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Problem Solvers

Peers hack family reunions, decide databases aren’t evil, and use cloud as an accelerator.

By Blair Campbell

July/August 2019

Niels de Bruijn

Niels de Bruijn

Ratingen, Germany

Company/URL: Managing Technology AG

Job title: Business unit manager

Length of time using Oracle products: 18 years

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What interesting challenge have you solved with Oracle solutions? My wife’s family has a reunion every three years, and it always gave me a headache to try to understand the relationships of the relatives. So I obtained a 200-page Word document containing all information about the family in an unstructured way. Of course, this was a perfect fit for Oracle Application Express [Oracle APEX], so I built a web app in four hours, using the hosted Oracle APEX environment on apex.oracle.com, and started to manually enter the data of relatives who lived up to 350 years ago. The result is a nice graphical representation—you can test it out yourself here.

How are you using social media in your work these days? The social apps I use most are Twitter, Slack, and WhatsApp. The hashtag #orclapex on Twitter is especially great, as many Oracle APEX developers are actively using it in their tweets.

What’s your go-to Oracle reference book? Jürgen Sieben’s great book about Oracle APEX, Oracle APEX: Das umfassende Handbuch für Entwickler [Rheinwerk Computing, 2017]—but it’s available only in German. In addition to books, I always go through all the slides from Oracle APEX conferences to keep myself up to date. It also helps that all content from the German Oracle user group [DOAG] can be downloaded freely.

 

Marco Mischke

Marco Mischke

Dresden, Germany

Company/URL: Robotron

Job title: Group lead, database projects

Oracle credentials: Oracle Performance Tuning Expert (Oracle Database 11g), Oracle Real Application Clusters Certified Expert (Oracle Database 11g, Oracle Database 12c)

Length of time using Oracle products: 20 years

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How did you get started in IT? As a teenager, I started machine-programming my old Commodore 64 and learned how computers work at a low level. That led to my study of IT at the Professional Academy in Dresden, and after finishing my studies, I got a job as a DBA at Infineon Technologies AG. My colleagues and I were responsible for roughly 100 production databases running 24/7. Up to that point, I thought databases were evil—I blamed them for performance issues that I was having during the software development stage and later when going live. But I quickly learned that it was my fault for not implementing things properly. I often look back on that experience when I talk to young developers—I can understand them and help them figure out what might be the best approach to solving their problems.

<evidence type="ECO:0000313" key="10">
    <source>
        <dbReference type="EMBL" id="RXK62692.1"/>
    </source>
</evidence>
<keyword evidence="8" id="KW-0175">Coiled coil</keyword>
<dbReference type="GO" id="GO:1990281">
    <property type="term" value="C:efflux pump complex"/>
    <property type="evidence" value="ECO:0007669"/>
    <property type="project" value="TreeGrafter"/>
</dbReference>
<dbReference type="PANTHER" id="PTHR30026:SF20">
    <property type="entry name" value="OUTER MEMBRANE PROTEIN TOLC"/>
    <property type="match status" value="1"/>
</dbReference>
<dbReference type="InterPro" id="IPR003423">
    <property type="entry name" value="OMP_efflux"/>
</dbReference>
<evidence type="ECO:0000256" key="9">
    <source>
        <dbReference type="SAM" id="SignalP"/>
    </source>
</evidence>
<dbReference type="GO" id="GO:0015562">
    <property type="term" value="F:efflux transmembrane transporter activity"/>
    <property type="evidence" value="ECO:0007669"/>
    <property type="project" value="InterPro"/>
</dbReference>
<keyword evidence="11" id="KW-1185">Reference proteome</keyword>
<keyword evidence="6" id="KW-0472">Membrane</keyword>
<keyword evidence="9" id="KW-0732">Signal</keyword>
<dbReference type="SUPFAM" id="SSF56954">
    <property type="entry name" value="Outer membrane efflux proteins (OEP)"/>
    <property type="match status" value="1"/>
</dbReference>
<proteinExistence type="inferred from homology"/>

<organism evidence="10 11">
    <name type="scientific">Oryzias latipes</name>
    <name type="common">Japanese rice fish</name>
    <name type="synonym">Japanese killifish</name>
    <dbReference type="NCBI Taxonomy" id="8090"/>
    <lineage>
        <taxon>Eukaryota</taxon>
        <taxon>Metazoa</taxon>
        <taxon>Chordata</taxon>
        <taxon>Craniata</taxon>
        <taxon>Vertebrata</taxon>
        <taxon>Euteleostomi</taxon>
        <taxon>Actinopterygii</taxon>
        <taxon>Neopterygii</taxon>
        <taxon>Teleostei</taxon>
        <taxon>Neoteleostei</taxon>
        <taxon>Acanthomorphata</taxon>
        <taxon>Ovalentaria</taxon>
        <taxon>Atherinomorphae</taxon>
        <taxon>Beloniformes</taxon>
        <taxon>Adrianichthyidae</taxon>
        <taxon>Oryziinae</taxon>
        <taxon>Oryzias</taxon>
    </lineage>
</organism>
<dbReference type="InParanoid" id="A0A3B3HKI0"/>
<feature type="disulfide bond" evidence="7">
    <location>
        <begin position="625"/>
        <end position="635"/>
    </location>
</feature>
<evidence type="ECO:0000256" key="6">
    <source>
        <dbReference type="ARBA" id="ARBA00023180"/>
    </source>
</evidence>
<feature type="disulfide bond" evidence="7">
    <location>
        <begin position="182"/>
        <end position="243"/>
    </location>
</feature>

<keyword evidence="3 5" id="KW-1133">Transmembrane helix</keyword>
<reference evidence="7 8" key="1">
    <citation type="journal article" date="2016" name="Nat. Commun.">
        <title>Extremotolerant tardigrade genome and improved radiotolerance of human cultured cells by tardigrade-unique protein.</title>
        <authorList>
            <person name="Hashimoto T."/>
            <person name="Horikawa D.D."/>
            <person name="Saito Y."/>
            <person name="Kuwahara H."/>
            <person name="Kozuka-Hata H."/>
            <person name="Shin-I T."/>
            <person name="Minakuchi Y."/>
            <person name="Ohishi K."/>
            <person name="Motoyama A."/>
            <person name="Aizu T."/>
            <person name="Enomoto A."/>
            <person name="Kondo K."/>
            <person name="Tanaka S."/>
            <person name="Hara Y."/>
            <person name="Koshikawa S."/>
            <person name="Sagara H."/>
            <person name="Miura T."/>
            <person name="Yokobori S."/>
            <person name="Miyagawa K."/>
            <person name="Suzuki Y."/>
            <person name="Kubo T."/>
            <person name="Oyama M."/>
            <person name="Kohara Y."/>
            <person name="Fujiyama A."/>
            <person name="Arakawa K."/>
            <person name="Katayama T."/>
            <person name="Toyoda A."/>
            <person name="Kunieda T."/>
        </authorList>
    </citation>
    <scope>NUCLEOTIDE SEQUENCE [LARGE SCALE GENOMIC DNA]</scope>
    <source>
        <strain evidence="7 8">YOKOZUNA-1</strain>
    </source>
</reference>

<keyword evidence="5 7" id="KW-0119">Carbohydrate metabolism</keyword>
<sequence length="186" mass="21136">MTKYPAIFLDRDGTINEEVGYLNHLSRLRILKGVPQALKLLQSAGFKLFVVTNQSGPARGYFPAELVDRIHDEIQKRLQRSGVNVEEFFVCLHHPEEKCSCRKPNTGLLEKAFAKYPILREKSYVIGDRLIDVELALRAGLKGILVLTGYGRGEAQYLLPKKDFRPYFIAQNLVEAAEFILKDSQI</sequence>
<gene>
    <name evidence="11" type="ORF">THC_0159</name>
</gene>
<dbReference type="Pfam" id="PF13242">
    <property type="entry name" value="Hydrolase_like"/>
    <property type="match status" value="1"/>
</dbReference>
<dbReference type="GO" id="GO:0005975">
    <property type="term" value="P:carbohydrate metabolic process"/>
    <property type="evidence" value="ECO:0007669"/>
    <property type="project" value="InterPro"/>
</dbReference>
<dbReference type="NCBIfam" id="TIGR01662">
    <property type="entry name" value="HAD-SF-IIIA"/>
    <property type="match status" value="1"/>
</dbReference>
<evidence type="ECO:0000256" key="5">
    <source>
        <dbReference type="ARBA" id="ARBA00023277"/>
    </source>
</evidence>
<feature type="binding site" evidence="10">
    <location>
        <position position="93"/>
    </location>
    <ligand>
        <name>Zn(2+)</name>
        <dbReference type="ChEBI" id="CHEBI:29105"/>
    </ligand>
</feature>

What technology has most changed your life? Mobile computing. It makes work much easier when you’re not bound to an office, but it can be very addictive. You must really force yourself not to use your mobile device constantly for social connection. When I was a child growing up here in Dresden and there were no computers at all, “social connection” meant meeting up in the wild, and there was no stress if you weren’t at home and didn’t answer a phone call.

You’ve taken Oracle University [OU] classes in the past. What led you to do this? I needed a foundation upon which to build my knowledge of Oracle Database. The most useful OU class was Oracle Database Administration I + II. Without it, I wouldn’t be where I am today.

 

Francesco Tisiot

Francesco Tisiot

Verona, Italy

Company/URL: Rittman Mead

Job title: Business intelligence technology lead

Length of time using Oracle products: 11 years

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What advice do you have about getting into web development? Be passionate about learning new things. This is a fast-changing world: The paradigms you know today will be different in six months or a year. Studying and experimenting with how various components can work together is what adds some spice to your day-to-day job. And while you learn, try to share what you’re learning. You’ll help other people in the same situation, and you’ll start creating your public profile.

How are you using cloud computing in your work these days? Cloud is pervasive now in everybody’s life. It provides services that used to take weeks or months in seconds or minutes. From a personal point of view, I use cloud as an enabler, allowing me to quickly study new features, integration options, and tools. From a professional/client point of view, it’s both an accelerator and a focus-keeper. It gives the ability to create proofs of concept or full projects on timelines that were unimaginable before and, at the same time, removes almost all the pain related to “keeping systems alive,” which was burning team resources and focus.

What’s the next big thing driving change in your industry? I would say it’s artificial intelligence embedded in analytics. AI and machine learning used to be niche features that only data scientists could handle properly. Analytical platforms such as Oracle Analytics Cloud are now embedding AI in the traditional workflow, democratizing data science, and thus enabling business analysts to gain data- scientist-level insights into the data with the same visual toolset they’ve been using on a daily basis.